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Hello,

I would like to laminate up some new beams for my Melanesia.  What is the best wood to use for strength and weight in the UK?  Plus which glue to you recommend?  Used cascamite in the past but it parted.

All the best, Mark

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Hi Mark,

I was hoping someone who's built a Melanesia would give you a response, but as they haven't here's my view for what it's worth...

Ideally I'd use whichever timber is recommended in the plans, assuming one is...  If not, the best easily-obtained timbers in the UK for good strength with low weight are sitka spruce or douglas fir.  Knot-free lengths of sitka spruce have been used for making masts for a long time.  I think douglas fir is a little bit heavier but also good.  They are easy to work, and quite resiliant for this sort of application.  If you want to go for higher strength I would use ash.  It's very strong and extremely good at taking shock loads without breaking, and tends to have a good straight grain.  The downsides are that it's heavier, and being much harder it's not so easy to work.  I've used ash for tillers in the past, and it's very difficult to damage.  I once built an own-design outrigger canoe, and used douglas fir for the outriggers on that.  Avoid oak, it's very strong but heavy, and it sometimes causes problems with glues (including epoxy).

All of the woods I've suggested glue well with epoxy.  The easiest brand to find in England is West, and they publish loads of guidance on techniques and which filler powders to use etc.  West is expensive though, and these days I use EL2 from Easy Composites (online), as I'm getting through a fair quantity.  Wear disposable nitrile (powder-free) gloves when using epoxy, and especially avoid getting the hardener on your skin.  I wouldn't use cascamite for anything on a boat.  If you don't want to use epoxy you can still get Aerolite 306, which is a very strong and water-resistant wood glue.  It works well for laminating but isn't as tolerant of badly fitting joints as epoxy.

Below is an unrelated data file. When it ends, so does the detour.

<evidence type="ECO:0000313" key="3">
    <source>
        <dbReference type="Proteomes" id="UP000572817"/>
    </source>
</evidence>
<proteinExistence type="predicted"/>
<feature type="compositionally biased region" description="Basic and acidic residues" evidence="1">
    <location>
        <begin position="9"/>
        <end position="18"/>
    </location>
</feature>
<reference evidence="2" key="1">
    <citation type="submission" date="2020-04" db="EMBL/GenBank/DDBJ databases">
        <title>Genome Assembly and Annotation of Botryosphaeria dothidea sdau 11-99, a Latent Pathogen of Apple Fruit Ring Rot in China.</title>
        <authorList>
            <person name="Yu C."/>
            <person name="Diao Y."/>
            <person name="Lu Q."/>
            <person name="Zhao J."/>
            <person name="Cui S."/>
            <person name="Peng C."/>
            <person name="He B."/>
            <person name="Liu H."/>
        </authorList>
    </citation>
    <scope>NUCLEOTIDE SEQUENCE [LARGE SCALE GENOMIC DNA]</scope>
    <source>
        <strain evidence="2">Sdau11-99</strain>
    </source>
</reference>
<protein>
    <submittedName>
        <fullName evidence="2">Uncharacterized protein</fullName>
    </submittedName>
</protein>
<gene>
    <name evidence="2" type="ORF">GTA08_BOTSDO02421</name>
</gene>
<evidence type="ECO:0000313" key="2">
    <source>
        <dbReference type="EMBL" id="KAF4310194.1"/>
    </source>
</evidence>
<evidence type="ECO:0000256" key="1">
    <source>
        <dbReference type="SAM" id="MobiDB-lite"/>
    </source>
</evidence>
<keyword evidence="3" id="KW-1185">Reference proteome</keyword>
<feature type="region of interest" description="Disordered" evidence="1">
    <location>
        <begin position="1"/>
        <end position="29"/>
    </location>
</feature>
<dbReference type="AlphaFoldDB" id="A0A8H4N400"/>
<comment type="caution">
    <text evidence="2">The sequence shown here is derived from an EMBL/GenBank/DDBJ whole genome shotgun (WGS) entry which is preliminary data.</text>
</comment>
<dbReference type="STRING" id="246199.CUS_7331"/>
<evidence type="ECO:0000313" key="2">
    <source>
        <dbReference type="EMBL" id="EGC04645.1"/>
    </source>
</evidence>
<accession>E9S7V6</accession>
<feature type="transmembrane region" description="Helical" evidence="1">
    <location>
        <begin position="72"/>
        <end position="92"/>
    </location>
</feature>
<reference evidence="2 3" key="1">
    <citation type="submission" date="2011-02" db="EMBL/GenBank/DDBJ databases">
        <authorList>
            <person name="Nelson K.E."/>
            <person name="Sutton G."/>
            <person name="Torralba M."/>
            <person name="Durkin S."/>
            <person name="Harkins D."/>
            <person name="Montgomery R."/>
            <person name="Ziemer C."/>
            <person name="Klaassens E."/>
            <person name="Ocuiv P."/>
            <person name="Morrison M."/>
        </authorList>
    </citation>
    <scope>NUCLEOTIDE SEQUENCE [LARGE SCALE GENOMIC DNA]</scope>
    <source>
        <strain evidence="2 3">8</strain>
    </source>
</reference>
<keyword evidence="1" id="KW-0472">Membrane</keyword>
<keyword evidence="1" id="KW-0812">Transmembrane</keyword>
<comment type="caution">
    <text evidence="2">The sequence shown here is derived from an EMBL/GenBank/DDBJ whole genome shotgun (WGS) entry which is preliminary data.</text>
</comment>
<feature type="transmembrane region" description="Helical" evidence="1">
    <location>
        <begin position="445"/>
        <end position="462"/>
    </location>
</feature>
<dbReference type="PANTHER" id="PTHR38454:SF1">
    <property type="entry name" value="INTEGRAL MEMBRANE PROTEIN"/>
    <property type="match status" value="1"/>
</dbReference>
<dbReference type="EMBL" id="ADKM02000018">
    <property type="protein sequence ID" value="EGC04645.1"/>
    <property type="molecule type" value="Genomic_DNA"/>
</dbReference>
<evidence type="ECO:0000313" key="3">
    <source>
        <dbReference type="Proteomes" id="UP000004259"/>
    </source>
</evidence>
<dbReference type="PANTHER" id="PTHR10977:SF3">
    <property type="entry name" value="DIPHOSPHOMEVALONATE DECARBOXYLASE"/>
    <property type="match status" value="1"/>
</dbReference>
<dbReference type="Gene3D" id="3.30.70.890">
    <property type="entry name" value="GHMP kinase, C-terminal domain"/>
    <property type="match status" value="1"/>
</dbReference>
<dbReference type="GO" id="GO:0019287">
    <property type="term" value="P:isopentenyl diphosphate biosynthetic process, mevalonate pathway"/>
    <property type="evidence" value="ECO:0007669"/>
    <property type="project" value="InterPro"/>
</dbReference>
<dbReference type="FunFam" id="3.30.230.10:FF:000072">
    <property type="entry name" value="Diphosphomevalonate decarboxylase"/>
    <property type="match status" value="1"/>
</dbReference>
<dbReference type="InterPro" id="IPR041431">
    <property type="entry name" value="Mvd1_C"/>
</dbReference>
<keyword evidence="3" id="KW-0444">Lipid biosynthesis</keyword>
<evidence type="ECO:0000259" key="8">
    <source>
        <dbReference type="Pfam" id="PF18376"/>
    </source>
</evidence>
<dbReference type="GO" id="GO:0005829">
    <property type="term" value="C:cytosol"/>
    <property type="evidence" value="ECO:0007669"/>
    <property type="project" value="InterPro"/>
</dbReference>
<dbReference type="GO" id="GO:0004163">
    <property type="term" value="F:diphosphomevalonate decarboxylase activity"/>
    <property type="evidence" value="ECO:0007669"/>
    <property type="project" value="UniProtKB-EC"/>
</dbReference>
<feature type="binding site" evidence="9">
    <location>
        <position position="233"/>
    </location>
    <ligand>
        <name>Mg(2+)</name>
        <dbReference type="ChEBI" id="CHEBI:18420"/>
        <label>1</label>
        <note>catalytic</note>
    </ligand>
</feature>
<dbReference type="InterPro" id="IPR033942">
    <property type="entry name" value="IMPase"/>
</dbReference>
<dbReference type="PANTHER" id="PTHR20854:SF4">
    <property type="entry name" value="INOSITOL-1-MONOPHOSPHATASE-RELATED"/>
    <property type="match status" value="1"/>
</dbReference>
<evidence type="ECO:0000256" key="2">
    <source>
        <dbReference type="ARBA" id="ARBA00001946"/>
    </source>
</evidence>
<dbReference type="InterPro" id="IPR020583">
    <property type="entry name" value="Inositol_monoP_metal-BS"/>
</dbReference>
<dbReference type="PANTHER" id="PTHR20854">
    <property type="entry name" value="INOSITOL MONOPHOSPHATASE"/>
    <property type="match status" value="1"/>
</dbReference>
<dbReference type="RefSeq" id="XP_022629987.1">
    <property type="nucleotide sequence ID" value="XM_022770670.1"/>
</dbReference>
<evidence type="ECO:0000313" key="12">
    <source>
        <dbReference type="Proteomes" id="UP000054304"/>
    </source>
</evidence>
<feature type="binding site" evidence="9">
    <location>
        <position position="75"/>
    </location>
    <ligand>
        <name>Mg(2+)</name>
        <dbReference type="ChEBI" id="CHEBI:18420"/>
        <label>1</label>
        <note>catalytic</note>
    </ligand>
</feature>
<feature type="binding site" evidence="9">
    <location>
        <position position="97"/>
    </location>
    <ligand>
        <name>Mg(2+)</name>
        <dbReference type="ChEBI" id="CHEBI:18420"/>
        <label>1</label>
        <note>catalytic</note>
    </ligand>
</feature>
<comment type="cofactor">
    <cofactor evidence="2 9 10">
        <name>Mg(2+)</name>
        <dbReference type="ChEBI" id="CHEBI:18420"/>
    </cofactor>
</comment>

All the best

Rob

Hello Rob,

Thanks for the advice.  I think I will go with the douglas fir and expoxy glue.  Cheers Mark!

Robert Hughes said:

Hi Mark,

I was hoping someone who's built a Melanesia would give you a response, but as they haven't here's my view for what it's worth...

Ideally I'd use whichever timber is recommended in the plans, assuming one is...  If not, the best easily-obtained timbers in the UK for good strength with low weight are sitka spruce or douglas fir.  Knot-free lengths of sitka spruce have been used for making masts for a long time.  I think douglas fir is a little bit heavier but also good.  They are easy to work, and quite resiliant for this sort of application.  If you want to go for higher strength I would use ash.  It's very strong and extremely good at taking shock loads without breaking, and tends to have a good straight grain.  The downsides are that it's heavier, and being much harder it's not so easy to work.  I've used ash for tillers in the past, and it's very difficult to damage.  I once built an own-design outrigger canoe, and used douglas fir for the outriggers on that.  Avoid oak, it's very strong but heavy, and it sometimes causes problems with glues (including epoxy).

All of the woods I've suggested glue well with epoxy.  The easiest brand to find in England is West, and they publish loads of guidance on techniques and which filler powders to use etc.  West is expensive though, and these days I use EL2 from Easy Composites (online), as I'm getting through a fair quantity.  Wear disposable nitrile (powder-free) gloves when using epoxy, and especially avoid getting the hardener on your skin.  I wouldn't use cascamite for anything on a boat.  If you don't want to use epoxy you can still get Aerolite 306, which is a very strong and water-resistant wood glue.  It works well for laminating but isn't as tolerant of badly fitting joints as epoxy.

All the best

Rob

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